Directed by Jeff Nichols
2 hours 10 minutes
From Lionsgate and
Joe Don Baker
I was impressed with this film because it told a good story. We can glitz and glam up a film with special effects and photography and a great musical score, but at the heart of film-making there is the written word. This is a good story... compelling, honest, straight-forward. It is about friendship and kinship and hardship. It is part coming-of-age, which I love, and about the south which you know gets my juices flowing. I am also drawn to films that have kids in major roles, especially when they are in peril. Mud is going the indie route and the only pity in that is it won't be seen by wider audiences.
Two 14-year old boys, Ellis and Neckbone, come across Mud, a man on the lam (he killed a guy who was hurting Mud's on-again, off-again girlfriend) and the boys both shield him from those looking for him and help him reconnect with the girlfriend.
Mud is hiding on a small island in the Mississippi and the teenagers live in ramshackle houseboats on the river. I am reminded of an upscale Beasts of the Southern Wild. For a spell I also found myself thinking of Tom and Huck and their lives on the same river, getting into mischief. These boys get into mischief as well but all of it is structured around getting supplies and equipment for Mud to get a boat out of a tree (yes, you read that right... likely the result of a storm) and onto the water where he hopes to make his way to freedom with the galpal. Funny how things often don't work out as we plan.
All the characters lead troubled or troubling lives and the screenplay by director Nichols splendidly lays out all the circumstances and choices and courses we take to overcome or wallow in them. The boys embrace Mud and the state he's in, going so far as to steal for him. Most of their coming-of-age issues deal with their home lives and are handled with great spirit. I was a sucker for a great love story even as a child. I was quite taken with people I knew whom I decided loved each other very much. That is one of the reasons I was so taken with young Ellis because much of what he does comes out of the fact that he wants to see Mud and his girlfriend reunited. He concludes in his young mind that any two people who love so much deserve a chance.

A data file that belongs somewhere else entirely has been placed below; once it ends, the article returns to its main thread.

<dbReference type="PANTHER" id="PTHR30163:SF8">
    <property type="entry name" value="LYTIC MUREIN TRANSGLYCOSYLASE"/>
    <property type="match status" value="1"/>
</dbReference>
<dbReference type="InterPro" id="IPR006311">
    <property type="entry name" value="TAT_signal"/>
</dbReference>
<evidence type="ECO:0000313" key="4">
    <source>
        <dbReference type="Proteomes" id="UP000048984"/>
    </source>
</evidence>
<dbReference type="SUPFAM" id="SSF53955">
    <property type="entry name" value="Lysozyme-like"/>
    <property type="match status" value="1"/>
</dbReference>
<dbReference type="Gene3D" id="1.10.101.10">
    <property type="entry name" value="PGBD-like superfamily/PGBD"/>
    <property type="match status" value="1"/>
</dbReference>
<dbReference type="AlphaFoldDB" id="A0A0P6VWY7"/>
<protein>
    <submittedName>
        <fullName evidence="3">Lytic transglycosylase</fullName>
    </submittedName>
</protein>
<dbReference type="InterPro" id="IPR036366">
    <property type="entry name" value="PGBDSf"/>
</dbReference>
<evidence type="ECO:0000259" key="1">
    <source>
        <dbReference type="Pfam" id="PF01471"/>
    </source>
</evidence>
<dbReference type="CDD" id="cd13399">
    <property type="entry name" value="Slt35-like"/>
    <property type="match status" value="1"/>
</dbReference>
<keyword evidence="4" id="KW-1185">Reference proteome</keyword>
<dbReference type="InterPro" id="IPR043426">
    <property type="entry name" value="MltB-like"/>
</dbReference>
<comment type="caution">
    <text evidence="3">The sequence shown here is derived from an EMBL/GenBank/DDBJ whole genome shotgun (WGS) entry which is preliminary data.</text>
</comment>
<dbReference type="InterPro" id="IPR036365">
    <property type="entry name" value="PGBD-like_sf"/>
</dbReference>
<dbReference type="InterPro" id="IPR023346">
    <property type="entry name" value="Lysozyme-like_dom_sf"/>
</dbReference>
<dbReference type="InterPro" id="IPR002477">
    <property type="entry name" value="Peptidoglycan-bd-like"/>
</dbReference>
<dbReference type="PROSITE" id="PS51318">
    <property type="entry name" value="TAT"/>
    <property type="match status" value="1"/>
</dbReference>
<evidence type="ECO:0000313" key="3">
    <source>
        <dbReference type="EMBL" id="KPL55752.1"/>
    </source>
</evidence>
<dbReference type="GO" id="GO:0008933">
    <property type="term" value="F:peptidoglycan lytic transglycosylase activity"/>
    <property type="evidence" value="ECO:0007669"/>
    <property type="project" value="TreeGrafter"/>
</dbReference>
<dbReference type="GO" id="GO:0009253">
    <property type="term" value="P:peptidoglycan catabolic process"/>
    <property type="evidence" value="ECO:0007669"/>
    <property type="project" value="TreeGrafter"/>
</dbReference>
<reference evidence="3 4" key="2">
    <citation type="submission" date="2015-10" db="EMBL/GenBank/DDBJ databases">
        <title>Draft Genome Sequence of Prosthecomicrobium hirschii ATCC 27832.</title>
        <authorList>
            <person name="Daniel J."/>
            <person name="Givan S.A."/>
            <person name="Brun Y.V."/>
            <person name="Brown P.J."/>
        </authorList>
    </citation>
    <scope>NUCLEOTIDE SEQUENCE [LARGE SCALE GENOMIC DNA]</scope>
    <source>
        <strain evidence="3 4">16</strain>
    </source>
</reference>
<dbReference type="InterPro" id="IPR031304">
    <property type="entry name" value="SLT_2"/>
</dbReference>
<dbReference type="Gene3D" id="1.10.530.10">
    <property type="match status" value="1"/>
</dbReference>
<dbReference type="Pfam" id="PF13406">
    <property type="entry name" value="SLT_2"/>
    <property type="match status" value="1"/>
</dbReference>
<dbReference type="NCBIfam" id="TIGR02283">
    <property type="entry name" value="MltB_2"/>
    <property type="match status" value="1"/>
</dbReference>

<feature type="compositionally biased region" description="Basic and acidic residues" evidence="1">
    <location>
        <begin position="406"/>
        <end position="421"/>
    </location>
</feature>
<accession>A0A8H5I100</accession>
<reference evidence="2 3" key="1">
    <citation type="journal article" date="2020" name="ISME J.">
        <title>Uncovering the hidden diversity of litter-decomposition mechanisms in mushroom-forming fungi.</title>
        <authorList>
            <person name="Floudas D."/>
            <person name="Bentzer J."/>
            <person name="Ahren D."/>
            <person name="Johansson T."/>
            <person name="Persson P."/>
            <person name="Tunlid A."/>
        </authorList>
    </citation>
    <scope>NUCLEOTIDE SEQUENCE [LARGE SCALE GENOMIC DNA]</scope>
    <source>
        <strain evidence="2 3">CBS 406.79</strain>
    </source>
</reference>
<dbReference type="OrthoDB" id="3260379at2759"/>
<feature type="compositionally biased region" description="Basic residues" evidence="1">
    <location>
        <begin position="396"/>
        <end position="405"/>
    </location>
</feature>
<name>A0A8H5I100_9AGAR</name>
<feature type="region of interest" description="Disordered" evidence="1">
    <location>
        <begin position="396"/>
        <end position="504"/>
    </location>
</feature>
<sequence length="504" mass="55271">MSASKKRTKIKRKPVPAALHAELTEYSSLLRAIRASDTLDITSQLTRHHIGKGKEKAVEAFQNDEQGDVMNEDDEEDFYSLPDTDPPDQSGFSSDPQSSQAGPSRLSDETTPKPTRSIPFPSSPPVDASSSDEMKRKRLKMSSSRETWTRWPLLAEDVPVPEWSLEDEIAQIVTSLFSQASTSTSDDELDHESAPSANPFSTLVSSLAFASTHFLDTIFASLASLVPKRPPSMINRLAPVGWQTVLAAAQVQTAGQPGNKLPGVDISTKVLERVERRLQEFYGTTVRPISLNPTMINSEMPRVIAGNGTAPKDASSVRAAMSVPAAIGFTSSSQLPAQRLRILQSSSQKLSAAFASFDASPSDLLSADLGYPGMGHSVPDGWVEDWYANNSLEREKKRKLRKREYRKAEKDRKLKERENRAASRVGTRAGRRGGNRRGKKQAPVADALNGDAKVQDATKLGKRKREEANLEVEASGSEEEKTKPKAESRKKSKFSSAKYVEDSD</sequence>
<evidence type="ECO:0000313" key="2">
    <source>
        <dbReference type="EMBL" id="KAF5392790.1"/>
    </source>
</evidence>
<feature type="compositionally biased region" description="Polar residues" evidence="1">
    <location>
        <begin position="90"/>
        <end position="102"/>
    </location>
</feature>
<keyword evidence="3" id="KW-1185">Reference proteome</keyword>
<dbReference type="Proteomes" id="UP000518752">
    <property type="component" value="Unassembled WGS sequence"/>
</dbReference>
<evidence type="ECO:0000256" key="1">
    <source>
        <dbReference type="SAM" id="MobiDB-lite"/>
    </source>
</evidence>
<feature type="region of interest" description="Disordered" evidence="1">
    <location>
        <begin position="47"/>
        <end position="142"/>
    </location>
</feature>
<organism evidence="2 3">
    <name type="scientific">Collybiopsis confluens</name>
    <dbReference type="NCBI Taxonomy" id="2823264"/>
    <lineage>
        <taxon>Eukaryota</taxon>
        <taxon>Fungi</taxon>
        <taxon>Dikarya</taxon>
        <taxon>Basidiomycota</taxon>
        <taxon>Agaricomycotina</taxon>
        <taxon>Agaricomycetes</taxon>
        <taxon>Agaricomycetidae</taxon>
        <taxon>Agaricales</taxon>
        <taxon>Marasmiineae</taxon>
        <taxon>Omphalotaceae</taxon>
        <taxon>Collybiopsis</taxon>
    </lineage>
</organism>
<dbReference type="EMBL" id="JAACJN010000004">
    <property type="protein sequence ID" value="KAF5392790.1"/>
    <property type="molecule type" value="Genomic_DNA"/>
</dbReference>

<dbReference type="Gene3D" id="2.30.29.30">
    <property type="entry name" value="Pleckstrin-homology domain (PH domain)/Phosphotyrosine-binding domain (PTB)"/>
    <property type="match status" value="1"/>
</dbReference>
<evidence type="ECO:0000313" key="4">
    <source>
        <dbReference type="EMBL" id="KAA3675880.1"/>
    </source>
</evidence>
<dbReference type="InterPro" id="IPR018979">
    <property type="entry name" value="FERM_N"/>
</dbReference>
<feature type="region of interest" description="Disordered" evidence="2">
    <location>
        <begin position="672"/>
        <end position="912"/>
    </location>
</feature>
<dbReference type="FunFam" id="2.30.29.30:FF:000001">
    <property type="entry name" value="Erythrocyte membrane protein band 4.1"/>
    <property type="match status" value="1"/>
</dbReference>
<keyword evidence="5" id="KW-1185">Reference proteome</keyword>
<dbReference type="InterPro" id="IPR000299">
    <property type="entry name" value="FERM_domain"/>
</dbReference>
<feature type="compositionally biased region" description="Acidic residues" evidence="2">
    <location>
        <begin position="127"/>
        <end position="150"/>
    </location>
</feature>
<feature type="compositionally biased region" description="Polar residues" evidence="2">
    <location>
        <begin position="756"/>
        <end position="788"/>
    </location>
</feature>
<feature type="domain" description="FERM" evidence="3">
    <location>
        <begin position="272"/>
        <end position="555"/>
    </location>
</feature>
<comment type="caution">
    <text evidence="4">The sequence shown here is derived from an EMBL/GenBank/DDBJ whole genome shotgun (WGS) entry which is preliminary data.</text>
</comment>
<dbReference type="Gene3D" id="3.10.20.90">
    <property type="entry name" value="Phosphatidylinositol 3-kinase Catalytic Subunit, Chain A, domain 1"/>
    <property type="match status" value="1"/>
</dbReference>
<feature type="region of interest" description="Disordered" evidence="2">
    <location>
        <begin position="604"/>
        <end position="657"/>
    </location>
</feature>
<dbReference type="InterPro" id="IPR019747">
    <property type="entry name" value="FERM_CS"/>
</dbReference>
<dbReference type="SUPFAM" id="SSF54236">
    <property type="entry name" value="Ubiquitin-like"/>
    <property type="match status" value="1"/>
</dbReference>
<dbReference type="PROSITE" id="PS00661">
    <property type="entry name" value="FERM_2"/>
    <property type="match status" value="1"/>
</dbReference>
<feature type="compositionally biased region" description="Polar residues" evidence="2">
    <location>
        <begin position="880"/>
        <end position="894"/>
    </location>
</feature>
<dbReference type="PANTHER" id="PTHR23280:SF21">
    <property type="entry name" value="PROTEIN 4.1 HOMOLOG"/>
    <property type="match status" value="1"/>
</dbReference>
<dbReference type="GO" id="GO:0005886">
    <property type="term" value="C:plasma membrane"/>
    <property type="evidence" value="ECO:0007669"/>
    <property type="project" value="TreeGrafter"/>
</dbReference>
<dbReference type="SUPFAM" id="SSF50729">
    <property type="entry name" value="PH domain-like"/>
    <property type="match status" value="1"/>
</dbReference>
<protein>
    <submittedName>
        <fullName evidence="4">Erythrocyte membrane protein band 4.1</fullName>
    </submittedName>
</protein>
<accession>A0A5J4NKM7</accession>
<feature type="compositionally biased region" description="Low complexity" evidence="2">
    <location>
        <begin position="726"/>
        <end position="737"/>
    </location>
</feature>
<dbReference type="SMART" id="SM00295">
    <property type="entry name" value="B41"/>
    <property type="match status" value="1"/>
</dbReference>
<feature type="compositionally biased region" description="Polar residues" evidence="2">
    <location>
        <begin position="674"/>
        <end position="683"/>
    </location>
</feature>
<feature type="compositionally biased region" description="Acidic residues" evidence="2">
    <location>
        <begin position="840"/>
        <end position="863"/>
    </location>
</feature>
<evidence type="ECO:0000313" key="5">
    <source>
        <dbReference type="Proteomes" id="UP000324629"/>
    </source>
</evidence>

The real stars are the two boys, Tye Sheridan and Jacob Lofland, and they acquit themselves quite handily. We care about their characters, root for them. They have a lot of freedom in their lives with respect to time and transportation (a small motor fishing boat and a motorbike at their disposal) and are involved in adult situations which promotes some quick growing up. Sheridan is given a little more to do and I hope his future is as bright as it looks now.
|Ty Sheridan (foreground) and Jacob Lofland|
Matthew McConaughey is on a roll career-wise. Sticking close to his southern roots for Killer Joe and The Paper Boy allowed him to turn in some electrifying performances which I have detailed in this blog. He was arguably the best thing about Magic Mike as well. He brings an empathy to Mud, who is technically not a very nice man but is one via his scenes with the boys. He should get some sort of recognition for being the dirtiest, nastiest-looking leading character in some time.
I have never jumped on the Reese Witherspoon bandwagon because I think her choices of roles are beyond my understanding if she intends to be a serious actress but I must say that in the small but important role as the trampy, disloyal girlfriend she knocked it out of the park.
As a neighbor of the boys who has long known and been skeptical of Mud, Sam Shepard brings his usual quiet authority to what turns out to be a rather heroic role. It's always nice to see Sam. The supporting cast is also impressive. Ray McKinnon as Ellis' father has some great scenes and Paul Sparks and Joe Don Baker are wonderfully menacing as the bounty hunting relatives of the man Mud killed.
I am normally leery and often speak unfavorably of new directors because they rarely seem to have the expertise to pull off serious films. I am certainly not speaking of those in the horror genre because just about anyone can handle knives dripping with blood and screaming teenage girls. No, I mean serious films. And when that new director also writes the screenplay, I am even more apprehensive because it seems too much for a fledgling to get right. But not so this time. I heartily applaud Jeff Nichols. This is only his second directorial/writing assignment for a theatrical film. I saw the first one, Take Shelter, and quite admired it. And now Mud. Guess I'm adding Nichols to my keep-an-eye-on list.
Mud is a dramatic story, dealing with some heavy issues, but one that is also infused with a great sense of fun. It's got my recommendation.
Favorite Movie #12